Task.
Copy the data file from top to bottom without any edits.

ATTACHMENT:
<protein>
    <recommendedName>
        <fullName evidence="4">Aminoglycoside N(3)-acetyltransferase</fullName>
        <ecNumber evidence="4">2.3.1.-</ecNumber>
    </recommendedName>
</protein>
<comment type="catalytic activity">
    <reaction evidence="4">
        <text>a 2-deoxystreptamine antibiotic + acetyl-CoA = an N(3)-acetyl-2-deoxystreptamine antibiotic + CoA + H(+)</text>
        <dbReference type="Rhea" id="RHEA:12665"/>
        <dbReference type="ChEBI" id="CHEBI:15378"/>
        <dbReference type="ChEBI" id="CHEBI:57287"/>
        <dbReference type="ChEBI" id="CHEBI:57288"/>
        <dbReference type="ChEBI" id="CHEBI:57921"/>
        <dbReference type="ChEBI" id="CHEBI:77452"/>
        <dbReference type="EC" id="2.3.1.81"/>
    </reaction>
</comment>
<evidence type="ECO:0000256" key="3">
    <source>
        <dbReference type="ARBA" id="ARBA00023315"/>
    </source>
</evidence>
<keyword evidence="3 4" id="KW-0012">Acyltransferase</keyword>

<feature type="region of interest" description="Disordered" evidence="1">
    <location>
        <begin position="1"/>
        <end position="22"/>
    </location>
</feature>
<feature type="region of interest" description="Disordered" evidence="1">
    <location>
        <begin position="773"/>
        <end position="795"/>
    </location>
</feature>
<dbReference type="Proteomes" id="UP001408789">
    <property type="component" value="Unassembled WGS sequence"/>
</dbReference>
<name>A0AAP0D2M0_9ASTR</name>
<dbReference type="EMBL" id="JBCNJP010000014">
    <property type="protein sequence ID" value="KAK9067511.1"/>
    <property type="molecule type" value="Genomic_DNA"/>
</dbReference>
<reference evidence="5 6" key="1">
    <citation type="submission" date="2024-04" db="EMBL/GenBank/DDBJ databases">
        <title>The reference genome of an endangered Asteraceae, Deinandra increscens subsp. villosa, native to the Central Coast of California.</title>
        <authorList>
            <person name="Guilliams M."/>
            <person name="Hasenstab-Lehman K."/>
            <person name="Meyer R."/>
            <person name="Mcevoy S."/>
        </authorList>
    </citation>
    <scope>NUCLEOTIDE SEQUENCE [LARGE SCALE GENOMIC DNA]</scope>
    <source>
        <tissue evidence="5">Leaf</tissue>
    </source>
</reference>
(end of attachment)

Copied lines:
<protein>
    <recommendedName>
        <fullName evidence="4">Aminoglycoside N(3)-acetyltransferase</fullName>
        <ecNumber evidence="4">2.3.1.-</ecNumber>
    </recommendedName>
</protein>
<comment type="catalytic activity">
    <reaction evidence="4">
        <text>a 2-deoxystreptamine antibiotic + acetyl-CoA = an N(3)-acetyl-2-deoxystreptamine antibiotic + CoA + H(+)</text>
        <dbReference type="Rhea" id="RHEA:12665"/>
        <dbReference type="ChEBI" id="CHEBI:15378"/>
        <dbReference type="ChEBI" id="CHEBI:57287"/>
        <dbReference type="ChEBI" id="CHEBI:57288"/>
        <dbReference type="ChEBI" id="CHEBI:57921"/>
        <dbReference type="ChEBI" id="CHEBI:77452"/>
        <dbReference type="EC" id="2.3.1.81"/>
    </reaction>
</comment>
<evidence type="ECO:0000256" key="3">
    <source>
        <dbReference type="ARBA" id="ARBA00023315"/>
    </source>
</evidence>
<keyword evidence="3 4" id="KW-0012">Acyltransferase</keyword>

<feature type="region of interest" description="Disordered" evidence="1">
    <location>
        <begin position="1"/>
        <end position="22"/>
    </location>
</feature>
<feature type="region of interest" description="Disordered" evidence="1">
    <location>
        <begin position="773"/>
        <end position="795"/>
    </location>
</feature>
<dbReference type="Proteomes" id="UP001408789">
    <property type="component" value="Unassembled WGS sequence"/>
</dbReference>
<name>A0AAP0D2M0_9ASTR</name>
<dbReference type="EMBL" id="JBCNJP010000014">
    <property type="protein sequence ID" value="KAK9067511.1"/>
    <property type="molecule type" value="Genomic_DNA"/>
</dbReference>
<reference evidence="5 6" key="1">
    <citation type="submission" date="2024-04" db="EMBL/GenBank/DDBJ databases">
        <title>The reference genome of an endangered Asteraceae, Deinandra increscens subsp. villosa, native to the Central Coast of California.</title>
        <authorList>
            <person name="Guilliams M."/>
            <person name="Hasenstab-Lehman K."/>
            <person name="Meyer R."/>
            <person name="Mcevoy S."/>
        </authorList>
    </citation>
    <scope>NUCLEOTIDE SEQUENCE [LARGE SCALE GENOMIC DNA]</scope>
    <source>
        <tissue evidence="5">Leaf</tissue>
    </source>
</reference>